Title

Passing Fish Through Hydraulic Turbines

Publication Date

1964

Keywords

Army Corps of Engineers, California, design, design criteria, engineering, fish passage, Francis turbine, hydraulics, hydroelectric, Kaplan turbine, mortality, prototype, prototype test, Shasta, survival, tailwater level, turbines

Journal or Book Title

Transactions of the American Fisheries Society

Abstract

Beginning in 1959, the Walla Walla District, U.S. Army Corps of Engineers, under auspices of the Corps of Enginners' Fisheries Engineering Research Program, has conducted extensive tests on downstream passage of fish through hydraulic turbines, utilizing both model and prototype installations. Purposes of the test were (1) to establish design criteria for high-head Francis-type turbines that will provide optimum fish passage, and (2) to establish the best method of operating existing Kaplan- and Francis-type turbines that will provide maximum survival of fish under prevailing conditions. Tests at Allis-Chalmers' Hydraulic Laboratory, York, Pennsylvania, using 12-inch diameter model turbines, demonstrated that mortality among fish passing through a model was of appropriate magnitude to allow comparative studies of mortality in various model installations, that mortality was greatly influenced by turbine operating conditions (efficiency) and relationship of tailwater elevation to runner setting, and that increased clearances in the water passageways reduced mortality if turbine efficiency could be maintained. Prototype tests at Cushman No. 2 hydroelectric plant, Skokomish River, Washington, and Shasta hydroelectric plant on Sacramento River, California, verified model findings, with survival rates ranging from 45 to 77 percent at Cushman and reaching 91 percent in some instances at Shasta, depending upon turbine operating conditions and tailwater levels. These studies have given hope that through proper design, setting, and operation, successful fish passage through high-head turbines can be achieved.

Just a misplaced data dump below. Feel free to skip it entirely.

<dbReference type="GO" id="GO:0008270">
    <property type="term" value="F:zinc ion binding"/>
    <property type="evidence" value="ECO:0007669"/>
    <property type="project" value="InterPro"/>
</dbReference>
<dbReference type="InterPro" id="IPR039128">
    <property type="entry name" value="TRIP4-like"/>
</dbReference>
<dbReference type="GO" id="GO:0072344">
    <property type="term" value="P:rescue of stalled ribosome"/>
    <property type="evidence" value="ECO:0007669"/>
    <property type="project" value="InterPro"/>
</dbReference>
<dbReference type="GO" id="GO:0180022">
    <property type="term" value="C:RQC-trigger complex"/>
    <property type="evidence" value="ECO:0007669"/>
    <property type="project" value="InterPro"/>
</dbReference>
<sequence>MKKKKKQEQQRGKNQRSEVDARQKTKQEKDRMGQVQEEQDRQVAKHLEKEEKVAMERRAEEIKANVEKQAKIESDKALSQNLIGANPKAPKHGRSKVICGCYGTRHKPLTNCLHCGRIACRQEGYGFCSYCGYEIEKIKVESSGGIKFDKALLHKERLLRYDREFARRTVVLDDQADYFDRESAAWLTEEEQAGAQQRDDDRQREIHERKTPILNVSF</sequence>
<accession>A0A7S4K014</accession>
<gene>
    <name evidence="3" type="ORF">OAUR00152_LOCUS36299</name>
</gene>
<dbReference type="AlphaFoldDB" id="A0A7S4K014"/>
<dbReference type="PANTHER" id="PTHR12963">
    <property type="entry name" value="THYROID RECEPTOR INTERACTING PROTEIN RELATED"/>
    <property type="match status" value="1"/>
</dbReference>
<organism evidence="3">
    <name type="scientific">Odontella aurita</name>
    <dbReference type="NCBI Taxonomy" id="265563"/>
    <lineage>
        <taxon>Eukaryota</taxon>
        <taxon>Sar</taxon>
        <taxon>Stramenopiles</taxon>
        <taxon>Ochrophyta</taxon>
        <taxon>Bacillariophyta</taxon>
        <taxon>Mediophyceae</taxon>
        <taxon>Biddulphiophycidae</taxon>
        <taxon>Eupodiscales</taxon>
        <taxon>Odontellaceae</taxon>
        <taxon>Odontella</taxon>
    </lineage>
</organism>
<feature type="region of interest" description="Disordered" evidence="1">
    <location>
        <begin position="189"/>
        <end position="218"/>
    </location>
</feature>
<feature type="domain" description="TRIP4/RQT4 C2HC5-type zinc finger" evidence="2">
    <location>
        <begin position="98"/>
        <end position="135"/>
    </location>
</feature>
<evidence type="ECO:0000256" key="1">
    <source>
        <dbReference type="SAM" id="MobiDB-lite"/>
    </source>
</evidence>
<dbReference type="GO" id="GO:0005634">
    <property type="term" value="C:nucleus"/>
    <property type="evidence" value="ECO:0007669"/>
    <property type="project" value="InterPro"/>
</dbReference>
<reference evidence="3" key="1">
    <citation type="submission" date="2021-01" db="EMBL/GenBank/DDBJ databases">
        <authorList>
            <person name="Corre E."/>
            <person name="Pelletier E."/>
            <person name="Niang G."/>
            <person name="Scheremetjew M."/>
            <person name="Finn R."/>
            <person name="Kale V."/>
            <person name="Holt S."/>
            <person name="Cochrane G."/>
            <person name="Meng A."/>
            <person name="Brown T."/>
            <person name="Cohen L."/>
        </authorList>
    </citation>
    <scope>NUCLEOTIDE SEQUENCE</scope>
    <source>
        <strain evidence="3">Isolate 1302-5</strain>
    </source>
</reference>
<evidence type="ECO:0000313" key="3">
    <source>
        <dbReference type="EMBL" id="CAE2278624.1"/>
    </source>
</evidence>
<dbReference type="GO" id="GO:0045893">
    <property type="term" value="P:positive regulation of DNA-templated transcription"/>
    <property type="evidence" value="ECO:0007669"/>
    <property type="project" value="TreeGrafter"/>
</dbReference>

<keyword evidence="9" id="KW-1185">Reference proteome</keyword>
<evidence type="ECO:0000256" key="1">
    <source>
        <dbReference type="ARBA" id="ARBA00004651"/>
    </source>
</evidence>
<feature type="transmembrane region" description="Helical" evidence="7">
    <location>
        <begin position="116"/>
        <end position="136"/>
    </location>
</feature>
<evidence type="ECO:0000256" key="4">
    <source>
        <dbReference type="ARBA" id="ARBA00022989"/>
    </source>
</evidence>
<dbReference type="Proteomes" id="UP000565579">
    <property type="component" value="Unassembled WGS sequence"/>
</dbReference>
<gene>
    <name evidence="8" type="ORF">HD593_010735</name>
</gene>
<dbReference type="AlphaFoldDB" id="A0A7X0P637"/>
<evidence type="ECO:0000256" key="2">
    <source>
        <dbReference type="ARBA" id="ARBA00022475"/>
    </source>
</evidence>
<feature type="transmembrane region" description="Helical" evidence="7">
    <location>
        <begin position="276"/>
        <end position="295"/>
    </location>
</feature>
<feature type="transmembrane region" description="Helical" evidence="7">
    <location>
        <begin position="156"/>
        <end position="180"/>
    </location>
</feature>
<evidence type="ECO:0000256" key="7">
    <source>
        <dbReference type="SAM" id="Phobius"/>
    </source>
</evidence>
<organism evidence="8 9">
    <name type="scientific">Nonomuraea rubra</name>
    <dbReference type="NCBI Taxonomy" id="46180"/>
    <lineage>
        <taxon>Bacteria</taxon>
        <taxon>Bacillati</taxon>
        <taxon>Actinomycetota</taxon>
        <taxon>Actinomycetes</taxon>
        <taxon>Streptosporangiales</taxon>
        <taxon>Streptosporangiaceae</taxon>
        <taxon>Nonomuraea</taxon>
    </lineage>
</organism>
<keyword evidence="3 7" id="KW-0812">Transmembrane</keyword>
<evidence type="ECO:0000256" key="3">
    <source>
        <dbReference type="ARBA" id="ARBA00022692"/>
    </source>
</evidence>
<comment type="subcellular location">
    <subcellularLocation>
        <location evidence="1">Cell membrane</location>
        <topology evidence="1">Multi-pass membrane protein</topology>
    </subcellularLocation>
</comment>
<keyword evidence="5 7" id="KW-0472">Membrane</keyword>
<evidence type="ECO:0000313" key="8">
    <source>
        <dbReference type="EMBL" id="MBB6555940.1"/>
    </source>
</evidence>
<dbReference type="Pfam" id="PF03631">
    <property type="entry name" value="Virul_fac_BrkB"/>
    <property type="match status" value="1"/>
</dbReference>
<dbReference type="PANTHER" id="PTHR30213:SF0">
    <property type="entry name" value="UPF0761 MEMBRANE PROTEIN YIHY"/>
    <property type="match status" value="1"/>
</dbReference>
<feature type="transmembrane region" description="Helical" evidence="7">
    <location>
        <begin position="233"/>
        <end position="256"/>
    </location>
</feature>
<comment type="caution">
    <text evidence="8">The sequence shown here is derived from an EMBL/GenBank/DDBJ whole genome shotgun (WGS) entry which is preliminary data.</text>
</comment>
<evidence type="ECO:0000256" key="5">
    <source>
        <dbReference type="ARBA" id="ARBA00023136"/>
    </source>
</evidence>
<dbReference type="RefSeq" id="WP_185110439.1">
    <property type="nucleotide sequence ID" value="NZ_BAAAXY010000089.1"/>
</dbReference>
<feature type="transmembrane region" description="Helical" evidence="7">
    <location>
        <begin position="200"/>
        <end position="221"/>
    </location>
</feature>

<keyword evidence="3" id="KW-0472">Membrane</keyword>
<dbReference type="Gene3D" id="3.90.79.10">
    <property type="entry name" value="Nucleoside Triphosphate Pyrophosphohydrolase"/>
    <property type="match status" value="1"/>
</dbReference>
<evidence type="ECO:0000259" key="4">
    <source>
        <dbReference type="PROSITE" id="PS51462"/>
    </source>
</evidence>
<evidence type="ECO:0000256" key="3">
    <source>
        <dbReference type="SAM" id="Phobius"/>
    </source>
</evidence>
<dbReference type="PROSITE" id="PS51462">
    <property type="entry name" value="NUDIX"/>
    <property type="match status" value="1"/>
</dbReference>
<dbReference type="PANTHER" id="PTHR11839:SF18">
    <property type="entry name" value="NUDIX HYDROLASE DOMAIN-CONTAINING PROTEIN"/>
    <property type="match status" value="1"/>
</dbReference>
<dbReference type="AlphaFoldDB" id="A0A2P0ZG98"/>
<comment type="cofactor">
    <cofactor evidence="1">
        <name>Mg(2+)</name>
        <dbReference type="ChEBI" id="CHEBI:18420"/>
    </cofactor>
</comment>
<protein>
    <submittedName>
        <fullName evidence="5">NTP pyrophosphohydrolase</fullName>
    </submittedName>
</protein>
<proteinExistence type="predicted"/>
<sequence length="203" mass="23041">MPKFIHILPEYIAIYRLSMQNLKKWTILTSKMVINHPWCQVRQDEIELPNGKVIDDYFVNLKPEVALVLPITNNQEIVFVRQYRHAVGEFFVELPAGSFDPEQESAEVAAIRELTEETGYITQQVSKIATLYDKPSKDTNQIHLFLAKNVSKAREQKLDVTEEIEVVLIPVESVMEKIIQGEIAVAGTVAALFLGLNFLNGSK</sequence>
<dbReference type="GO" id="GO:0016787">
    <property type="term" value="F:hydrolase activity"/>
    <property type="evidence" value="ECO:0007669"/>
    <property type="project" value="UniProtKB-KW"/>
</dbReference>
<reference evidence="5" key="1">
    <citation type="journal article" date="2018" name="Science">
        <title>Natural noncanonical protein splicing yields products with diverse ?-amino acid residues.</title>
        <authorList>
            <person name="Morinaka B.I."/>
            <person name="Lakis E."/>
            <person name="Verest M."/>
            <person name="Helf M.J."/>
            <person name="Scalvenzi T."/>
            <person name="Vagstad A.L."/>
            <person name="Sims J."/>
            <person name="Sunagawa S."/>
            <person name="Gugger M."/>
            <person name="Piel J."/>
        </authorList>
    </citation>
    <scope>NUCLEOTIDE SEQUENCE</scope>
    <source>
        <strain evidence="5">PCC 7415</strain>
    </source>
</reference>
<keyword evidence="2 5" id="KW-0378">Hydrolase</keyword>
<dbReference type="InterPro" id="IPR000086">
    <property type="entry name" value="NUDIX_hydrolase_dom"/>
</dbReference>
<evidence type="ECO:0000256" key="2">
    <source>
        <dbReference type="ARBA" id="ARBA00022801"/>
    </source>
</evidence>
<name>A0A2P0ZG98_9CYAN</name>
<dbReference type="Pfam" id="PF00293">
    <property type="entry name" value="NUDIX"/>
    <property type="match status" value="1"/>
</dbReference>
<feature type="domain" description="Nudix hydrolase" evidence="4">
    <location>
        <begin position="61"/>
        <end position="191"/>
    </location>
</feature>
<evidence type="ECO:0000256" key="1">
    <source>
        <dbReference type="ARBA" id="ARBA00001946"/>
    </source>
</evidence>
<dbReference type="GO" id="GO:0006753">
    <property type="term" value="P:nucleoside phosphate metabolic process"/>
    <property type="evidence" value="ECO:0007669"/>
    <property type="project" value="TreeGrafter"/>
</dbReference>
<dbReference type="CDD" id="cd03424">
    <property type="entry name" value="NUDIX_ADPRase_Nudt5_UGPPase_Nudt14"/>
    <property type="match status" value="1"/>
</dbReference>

Pages

243-250

Volume

93

Issue

3

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